This page contains information about the Association's history.

The history of the Vets as told by Vets President Ronnie Alder

In the beginning a group of Stock Exchange people formed a Veterans football team called “Slaters Strollers”. They used to have a morning drink in Slaters in Throgmorton Street. Among them were “Tiny” Turpin England amateur goalkeeper, Bill York, Albert Palmer, Lew Perry and “Ginger” Mann. They played friendlies with several other vets teams but when they applied to compete in the Stock Exchange cup they were refused because their name was not of a “Stock Exchange Origin”. They promptly changed their title to Stock Exchange Veteran Footballers, were accepted and their first match was against Smith Brothers.

Over the next few years the team prospered playing friendlies, not only football but cricket under the captaincy of Ronald “Jimmy James”. A darts tournament and golf also became regular features.

In 1997 a colleague of mine, Tony Miller, and Chairman of Maidenhead Round Table asked if I could raise a team to play Dave King’s showbiz eleven in aid of an appeal. We turned out a good side with guest players George Cohen (England World Cup right back) and Stanley Matthews junior and inflicted the first defeat of the season on the showbiz eleven.

After the match George Cohen asked us if we could help to raise money for his pet children’s charity. A dinner was held at Balls Brothers just over London Bridge with guest speakers Geoffrey Green, Football correspondent of “The Times”, “Legs” Diamond (Middlesex opening batsman) and Jimmy Greaves.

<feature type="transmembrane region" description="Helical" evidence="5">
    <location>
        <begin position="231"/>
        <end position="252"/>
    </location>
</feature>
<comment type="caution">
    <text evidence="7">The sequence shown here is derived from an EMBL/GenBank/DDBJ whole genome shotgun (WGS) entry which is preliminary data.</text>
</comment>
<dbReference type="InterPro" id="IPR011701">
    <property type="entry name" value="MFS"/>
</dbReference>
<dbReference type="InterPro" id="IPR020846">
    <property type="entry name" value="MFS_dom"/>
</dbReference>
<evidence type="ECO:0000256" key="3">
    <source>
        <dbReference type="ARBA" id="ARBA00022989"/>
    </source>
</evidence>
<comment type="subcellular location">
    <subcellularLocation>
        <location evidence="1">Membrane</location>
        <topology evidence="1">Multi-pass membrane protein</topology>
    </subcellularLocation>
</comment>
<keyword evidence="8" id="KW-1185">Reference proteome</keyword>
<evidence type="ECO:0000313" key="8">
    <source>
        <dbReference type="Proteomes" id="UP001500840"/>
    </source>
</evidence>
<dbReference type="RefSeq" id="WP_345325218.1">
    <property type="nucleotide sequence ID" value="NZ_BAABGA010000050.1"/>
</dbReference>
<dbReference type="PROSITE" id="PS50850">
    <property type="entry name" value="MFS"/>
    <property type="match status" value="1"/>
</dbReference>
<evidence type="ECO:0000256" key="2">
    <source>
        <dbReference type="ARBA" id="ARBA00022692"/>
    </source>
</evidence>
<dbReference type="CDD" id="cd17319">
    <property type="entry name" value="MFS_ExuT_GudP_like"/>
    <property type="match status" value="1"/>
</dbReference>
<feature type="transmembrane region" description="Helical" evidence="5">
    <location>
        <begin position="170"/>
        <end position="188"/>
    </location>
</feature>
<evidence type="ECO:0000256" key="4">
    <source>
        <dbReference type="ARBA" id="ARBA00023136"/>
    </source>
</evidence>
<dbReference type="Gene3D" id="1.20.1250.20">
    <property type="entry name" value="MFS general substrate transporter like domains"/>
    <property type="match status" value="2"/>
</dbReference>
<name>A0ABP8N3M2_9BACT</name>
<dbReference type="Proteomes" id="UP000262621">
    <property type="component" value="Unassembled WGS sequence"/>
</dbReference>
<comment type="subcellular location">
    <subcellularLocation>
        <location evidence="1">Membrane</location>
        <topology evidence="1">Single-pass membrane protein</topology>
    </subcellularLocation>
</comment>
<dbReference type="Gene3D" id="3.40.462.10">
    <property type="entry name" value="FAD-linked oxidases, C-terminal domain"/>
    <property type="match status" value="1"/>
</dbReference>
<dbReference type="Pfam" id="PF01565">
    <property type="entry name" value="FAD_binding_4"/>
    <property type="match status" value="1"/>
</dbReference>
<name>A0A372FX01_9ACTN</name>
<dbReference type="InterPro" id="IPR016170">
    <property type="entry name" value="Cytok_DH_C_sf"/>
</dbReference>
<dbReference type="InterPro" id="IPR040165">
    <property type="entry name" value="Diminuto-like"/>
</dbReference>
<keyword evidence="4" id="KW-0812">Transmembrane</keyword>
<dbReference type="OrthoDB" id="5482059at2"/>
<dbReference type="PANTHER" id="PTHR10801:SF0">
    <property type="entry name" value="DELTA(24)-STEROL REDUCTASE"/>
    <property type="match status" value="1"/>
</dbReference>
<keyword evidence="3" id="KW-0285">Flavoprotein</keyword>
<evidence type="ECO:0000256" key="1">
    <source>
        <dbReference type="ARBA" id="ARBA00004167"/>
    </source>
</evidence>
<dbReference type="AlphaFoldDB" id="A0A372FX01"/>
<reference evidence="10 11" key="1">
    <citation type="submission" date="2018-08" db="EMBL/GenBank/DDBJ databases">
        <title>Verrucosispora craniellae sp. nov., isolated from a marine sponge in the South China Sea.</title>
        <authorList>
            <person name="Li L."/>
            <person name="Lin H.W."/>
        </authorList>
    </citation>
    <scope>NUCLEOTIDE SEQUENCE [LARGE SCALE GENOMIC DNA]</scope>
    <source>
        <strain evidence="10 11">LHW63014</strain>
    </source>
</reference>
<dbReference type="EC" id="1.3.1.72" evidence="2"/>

I auctioned a cricket bat signed by several prominent players which was bought by Tony Jenkins and promptly donated by him to a schoolmaster for his school. Donations continued the next morning and in the end there was enough to purchase two boats Sparkie One and Sparkie Two for George Cohen’s charity.

Next year we held a dinner at Lyons Oak Rooms in Throgmorton Street. By this time applications for grants were coming in from all quarters and we raised money by auctions, raffles and appeals. On the social side we also spent weekends at Butlins in Margate, held “Ladies Nights” and of course there was golf and darts.

We had a few happy years with The Grand Order of Water Rats who provided the entertainment for the charity dinners. The venue was now The Chartered Accountants Hall in Throgmorton Avenue. However, due to the popularity of the Vets dinner, a larger venue, The Brewery in Chiswell Street was needed. The dinners and events have continued and I hope they are able to do so.